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Thread: Guide To Red Cherry Shrimp
09-28-2012, 01:25 AM #1
Guide To Red Cherry Shrimp
I highly recommend that any newcomer to the freshwater aquarium shrimp hobby start off with the Red Cherry Shrimp. This shrimp will teach you a lot, and mistakes causing shrimp deaths can be overcome due to their ability to readily breed.The Red Cherry Shrimp is a selectively bred species, meaning that the red coloration was slowly bred out from the wild variety. A breeder, who is unknown, slowly bred the red trait out of the wild Neocaridina Heteropoda to achieve the all red coloration. Many thanks to whomever it is that completed the tedious task of selectively breeding this species.
The Red Cherry Shrimp can be housed in many different water parameters.pH range from 6.0 to 8.0, soft and hard water, temperatures from 72F to 84F and in many different substrates.Red Cherry Shrimp can live in almost any freshwater aquarium given that the tank is habitable and does not contain predators of course. the Red Cherry Shrimp is the hardiest shrimp in the freshwater aquarium shrimp hobby.
the Red Cherry Shrimpaccept virtually any kind of shrimp/fish food. They eat anything from blanched spinach, zucchini, algae wafers, shrimp pellets, fish flakes, bloodworms, and more. Red Cherry Shrimp are not picky eaters whatsoever. If a Red Cherry Shrimp colony is healthy then it will rush towards the food and jump all over each other in an attempt to grab a bite to eat,Unenthusiastic feeding and constant hiding of the Red Cherry Shrimp is a good indicator that things are not good.Feeding is best done once a day. Only feed an amount of food that the shrimp can finish within 2-3 hours maximum. It is not good to feed in excess and have food sitting for too long. Overfeeding is a known cause of death and can also cause water quality issues. Remember that shrimp are scavengers in the wild. They will eat whatever they find and are not used to a constant food source 24/7. Not feeding for one or two days is fine and will not harm this species at all.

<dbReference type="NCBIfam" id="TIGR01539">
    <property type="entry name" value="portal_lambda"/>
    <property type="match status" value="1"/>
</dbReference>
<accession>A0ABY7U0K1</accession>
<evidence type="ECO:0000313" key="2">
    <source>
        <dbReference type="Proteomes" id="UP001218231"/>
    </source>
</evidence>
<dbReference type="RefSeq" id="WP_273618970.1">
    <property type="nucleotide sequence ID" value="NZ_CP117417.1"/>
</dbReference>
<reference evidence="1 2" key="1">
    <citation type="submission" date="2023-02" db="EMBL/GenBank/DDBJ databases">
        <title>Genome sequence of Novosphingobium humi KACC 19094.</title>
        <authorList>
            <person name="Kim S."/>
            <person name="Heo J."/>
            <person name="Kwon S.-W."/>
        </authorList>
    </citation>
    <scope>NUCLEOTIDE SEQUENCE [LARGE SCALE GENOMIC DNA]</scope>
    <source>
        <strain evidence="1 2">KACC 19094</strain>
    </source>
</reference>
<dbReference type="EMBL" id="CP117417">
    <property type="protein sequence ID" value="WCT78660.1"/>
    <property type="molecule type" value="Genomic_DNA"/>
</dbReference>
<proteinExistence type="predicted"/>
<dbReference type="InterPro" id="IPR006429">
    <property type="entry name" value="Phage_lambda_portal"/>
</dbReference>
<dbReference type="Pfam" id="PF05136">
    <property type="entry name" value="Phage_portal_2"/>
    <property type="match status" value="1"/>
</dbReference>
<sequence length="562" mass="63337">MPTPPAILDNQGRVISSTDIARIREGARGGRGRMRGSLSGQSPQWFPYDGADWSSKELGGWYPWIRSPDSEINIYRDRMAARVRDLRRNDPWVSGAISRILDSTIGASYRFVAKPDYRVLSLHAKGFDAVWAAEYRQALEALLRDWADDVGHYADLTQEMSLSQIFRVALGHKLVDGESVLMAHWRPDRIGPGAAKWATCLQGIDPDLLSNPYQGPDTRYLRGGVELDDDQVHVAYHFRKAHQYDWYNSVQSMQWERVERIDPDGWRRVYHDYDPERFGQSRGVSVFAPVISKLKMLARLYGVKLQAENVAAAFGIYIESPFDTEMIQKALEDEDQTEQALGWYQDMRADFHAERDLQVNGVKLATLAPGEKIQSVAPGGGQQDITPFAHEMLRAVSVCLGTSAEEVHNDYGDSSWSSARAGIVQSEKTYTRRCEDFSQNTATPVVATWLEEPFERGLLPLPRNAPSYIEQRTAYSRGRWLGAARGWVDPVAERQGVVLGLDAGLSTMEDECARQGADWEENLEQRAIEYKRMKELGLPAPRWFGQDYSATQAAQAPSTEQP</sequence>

BREEDING OF RCS
The Red Cherry Shrimp is extremely prolific, meaning that they breed readily and virtually around the clock. A healthy colony will quickly multiply and females will be constantly pregnant. It is typically 30-45 days from pregnancy to hatching. The best way to tell if a female is close to hatching her eggs is by the appearance of a set of eyes inside each egg. This is easy to spot and will let you know that hatching is literally days away.The emergence of the saddle is the indication that the female is prepared to have a new set of eggs and that the current eggs are close to hatching.
SEXING OF RCS
Sexing the Red Cherry Shrimp is very easy. Females are easy to identify as they are larger than the males, have a much darker red coloration, and also have a curved underbelly.the male is smaller, has very little red coloration and the "under belly" is a straight line with no curved shape. After keeping the Red Cherry Shrimp for a little amount of time you will be able to sex this species without a problem.Females will also have a "saddle" which is the common name for eggs which are still in the ovaries, located behind the head on the top of the bottom. It is called a Saddle due to the close appearance to the saddle you would find on a horse. Most "saddles" are yellow in color, however they can also be green. "Saddles" are a sign of sexual maturity as well as soon to come eggs. It is thought that the green saddle re-emerges due to the wild type genetics.
The eggs of the Red Cherry Shrimp are mostly yellow but can be green as well. If the saddle is green then the eggs will be green and vice versa. There is no difference between having yellow eggs or green eggs. One is not better than the other and it is also not a health indicator.
INTERBREEDING OF SHRIMP